Many coaches believe that a child’s natural speed can’t be improved. This is to some extent true, but by putting effort into good speed-training drills the strengthening of the muscles and joints may be improved and the player will get faster. Most U-14 and younger players are not fully physically developed so they still have a lot of time to build strength and speed.
It’s not recommended for young players to spend long periods of time on aerobic and strength training that doesn’t involve a ball. The key is to introduce them to a few fun drills and they’ll begin to understand in time that working on and caring for their bodies will make them better players.
If you’re going to do it at all, speed training should be initiated at the start of your practice session after a good warm-up period. It’s not a good idea to work on speed development after a strenuous training session. The body must be thoroughly prepared and very willing for these kinds of activities and after a long practice kids are mentally and physically tired.
To get started, here are a few fun drills that target speed training:
1) The first few yards in soccer are important, so an explosive start can often give the edge on an opponent. Here’s something to try and this can be turned into something fun. It’s probably best to demonstrate this to your players. Work from the goal-line to the edge of the penalty area. Sprint as fast as you can across this area to the line, then come to a stop gradually over another 15 yards before walking back to the goal-line. Work from different starting positions, lying on your back, your front, legs in the air, sitting, squatting, and any position that requires quick body movements before getting under way. To condition your body for stopping and starting, turn sharply on the penalty area line and sprint back to the goal-line. If you have a lot of players you can have a competition to see who is the first one back in the original starting position.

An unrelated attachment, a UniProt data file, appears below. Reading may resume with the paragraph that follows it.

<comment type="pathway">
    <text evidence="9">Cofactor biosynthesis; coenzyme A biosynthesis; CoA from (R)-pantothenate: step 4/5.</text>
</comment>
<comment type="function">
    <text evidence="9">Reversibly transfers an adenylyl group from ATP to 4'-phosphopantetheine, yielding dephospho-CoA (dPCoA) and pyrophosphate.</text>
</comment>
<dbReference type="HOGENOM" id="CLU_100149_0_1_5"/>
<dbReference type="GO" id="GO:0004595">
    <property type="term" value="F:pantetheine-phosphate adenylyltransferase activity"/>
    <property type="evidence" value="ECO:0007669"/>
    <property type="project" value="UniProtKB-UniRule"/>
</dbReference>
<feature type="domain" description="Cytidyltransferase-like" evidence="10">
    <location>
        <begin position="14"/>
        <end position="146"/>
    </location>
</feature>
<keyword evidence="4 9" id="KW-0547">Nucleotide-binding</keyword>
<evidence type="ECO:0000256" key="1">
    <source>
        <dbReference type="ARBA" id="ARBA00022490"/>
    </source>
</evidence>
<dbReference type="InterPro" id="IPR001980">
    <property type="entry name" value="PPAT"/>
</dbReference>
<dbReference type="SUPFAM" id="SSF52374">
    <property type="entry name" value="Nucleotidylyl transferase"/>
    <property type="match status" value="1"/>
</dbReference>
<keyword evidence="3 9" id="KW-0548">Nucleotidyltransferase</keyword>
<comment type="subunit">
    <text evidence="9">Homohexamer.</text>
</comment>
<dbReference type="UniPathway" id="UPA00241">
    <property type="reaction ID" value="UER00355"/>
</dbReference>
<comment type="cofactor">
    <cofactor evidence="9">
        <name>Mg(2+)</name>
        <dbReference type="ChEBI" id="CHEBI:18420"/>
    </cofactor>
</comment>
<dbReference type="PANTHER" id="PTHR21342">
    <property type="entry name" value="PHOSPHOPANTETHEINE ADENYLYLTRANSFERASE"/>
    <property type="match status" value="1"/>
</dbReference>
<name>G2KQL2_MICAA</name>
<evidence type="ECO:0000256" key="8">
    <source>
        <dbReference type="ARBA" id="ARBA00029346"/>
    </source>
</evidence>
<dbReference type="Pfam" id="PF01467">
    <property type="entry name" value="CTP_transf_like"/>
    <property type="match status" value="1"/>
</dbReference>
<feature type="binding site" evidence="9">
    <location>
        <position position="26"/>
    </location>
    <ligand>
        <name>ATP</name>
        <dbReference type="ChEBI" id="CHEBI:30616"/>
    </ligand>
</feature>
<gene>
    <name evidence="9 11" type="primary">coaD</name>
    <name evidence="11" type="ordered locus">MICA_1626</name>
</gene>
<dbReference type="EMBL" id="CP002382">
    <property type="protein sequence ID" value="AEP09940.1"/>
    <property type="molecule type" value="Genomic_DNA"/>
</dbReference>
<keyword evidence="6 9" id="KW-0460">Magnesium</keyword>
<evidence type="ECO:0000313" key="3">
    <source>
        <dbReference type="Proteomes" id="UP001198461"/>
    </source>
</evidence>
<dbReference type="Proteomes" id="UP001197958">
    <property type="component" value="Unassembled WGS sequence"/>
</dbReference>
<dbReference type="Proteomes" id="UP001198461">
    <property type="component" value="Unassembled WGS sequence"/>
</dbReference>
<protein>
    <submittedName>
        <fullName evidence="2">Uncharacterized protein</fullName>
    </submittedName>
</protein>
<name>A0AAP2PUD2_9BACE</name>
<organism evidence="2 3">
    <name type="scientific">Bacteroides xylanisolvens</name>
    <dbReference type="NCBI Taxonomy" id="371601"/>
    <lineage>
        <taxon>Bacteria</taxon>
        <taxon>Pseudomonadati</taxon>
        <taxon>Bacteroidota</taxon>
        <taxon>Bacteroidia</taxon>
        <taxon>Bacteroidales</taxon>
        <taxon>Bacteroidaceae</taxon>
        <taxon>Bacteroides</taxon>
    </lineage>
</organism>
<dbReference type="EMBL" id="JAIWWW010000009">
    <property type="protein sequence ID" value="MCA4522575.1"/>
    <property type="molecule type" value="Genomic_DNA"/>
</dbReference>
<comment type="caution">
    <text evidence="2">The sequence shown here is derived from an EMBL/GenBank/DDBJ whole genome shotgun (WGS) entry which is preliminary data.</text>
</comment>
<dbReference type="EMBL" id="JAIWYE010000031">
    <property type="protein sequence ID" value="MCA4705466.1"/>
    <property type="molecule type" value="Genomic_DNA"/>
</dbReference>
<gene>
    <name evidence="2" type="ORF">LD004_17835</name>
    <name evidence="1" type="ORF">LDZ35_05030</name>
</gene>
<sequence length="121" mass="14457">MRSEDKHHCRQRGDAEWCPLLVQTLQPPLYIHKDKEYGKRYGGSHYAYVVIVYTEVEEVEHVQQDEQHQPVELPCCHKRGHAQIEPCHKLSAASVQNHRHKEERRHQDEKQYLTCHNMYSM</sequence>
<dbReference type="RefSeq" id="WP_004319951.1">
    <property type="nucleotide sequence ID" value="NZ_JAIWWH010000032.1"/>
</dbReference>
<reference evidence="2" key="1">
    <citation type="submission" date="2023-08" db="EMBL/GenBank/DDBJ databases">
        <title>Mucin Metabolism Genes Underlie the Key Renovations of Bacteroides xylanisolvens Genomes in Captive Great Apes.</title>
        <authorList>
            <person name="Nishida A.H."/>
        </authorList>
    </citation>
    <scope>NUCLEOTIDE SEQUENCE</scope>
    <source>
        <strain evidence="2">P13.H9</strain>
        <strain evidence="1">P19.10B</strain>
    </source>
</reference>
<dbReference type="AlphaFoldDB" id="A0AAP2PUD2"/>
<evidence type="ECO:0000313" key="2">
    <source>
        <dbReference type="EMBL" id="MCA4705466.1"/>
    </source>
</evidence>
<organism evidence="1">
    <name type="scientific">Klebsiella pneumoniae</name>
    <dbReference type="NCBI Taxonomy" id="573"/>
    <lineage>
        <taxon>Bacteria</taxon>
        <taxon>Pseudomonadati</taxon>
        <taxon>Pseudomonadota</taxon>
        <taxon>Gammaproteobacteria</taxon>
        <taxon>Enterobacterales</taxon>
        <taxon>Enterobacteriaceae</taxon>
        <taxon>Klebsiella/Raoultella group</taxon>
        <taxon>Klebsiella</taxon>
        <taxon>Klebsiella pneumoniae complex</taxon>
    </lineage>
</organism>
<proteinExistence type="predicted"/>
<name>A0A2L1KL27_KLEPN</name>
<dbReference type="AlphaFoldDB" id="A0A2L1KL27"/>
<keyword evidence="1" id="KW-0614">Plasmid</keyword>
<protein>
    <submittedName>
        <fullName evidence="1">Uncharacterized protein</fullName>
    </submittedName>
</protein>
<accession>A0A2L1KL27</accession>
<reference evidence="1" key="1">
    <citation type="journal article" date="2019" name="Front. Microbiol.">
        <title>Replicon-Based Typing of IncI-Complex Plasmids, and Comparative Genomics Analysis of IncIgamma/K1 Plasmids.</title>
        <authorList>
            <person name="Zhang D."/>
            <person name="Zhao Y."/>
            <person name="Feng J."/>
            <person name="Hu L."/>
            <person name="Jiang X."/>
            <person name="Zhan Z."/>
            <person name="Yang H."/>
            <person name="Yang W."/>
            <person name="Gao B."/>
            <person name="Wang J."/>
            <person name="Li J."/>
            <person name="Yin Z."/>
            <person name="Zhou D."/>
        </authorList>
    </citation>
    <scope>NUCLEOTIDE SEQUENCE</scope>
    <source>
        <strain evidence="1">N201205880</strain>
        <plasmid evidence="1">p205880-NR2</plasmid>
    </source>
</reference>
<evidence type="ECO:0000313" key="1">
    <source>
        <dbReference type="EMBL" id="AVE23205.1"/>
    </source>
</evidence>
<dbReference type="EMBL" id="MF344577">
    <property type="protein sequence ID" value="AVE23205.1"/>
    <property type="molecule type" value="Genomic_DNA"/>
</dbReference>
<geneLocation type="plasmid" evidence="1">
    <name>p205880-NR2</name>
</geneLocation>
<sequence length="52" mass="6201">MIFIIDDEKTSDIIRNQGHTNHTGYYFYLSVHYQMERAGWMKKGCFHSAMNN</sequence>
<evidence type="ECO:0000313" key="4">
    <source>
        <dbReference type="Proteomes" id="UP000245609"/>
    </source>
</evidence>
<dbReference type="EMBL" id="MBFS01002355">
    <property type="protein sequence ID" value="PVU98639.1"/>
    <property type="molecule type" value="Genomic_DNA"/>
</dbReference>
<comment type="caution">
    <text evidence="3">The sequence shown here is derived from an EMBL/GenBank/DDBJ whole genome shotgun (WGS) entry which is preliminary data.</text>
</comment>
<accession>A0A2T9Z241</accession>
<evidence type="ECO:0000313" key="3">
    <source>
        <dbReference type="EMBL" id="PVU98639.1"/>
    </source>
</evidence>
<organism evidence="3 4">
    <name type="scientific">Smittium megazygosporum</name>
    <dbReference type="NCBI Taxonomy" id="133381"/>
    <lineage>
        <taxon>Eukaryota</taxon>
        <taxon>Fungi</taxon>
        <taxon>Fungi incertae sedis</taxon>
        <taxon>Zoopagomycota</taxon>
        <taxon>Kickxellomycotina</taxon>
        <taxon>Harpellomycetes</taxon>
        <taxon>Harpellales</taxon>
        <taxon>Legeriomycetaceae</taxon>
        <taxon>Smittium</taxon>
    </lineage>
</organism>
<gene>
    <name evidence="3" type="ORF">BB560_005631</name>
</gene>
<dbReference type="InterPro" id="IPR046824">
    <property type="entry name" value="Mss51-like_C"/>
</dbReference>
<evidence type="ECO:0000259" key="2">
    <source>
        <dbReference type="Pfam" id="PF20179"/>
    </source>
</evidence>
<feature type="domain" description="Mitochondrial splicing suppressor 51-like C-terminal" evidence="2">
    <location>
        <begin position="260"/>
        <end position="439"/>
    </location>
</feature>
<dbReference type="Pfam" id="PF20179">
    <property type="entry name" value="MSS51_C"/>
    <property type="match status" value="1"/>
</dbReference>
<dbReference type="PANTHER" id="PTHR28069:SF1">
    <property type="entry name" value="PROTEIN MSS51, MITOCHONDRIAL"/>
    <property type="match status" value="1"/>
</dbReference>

2) Shuttle sprints for four to eight players will help improve starting and turning. These players should stand in two groups 15 yards apart. One player starts by sprinting across to the other group and releasing a player by touching him, as in a relay, but immediately after he has touched him he sprints back after him, and returns to his original group waiting to be released and chased by a member from the other group. This is a continuous practice which, because of its physical demands, can’t be sustained for a long period.
3) In a small group of players, pair off and stand or sit them so they are about one yard from a partner and so that the group is in two teams forming two straight lines. Each team is given a name or color, such as reds and blues, etc. The idea is to call the name or color and for each member of that team to sprint to a line about 20 yards away without being touched by his partner. Again, if a player gets caught he must give the other player a lift back!
These are just a few of the exercises that one can work at to develop speed of thought and action. Talk and experiment to find others that will help you build a variation of exercises to keep things interesting. Remember to use speed training as a “spice” in your drill-work rather than the main course! Make sure your kids are having fun at all times!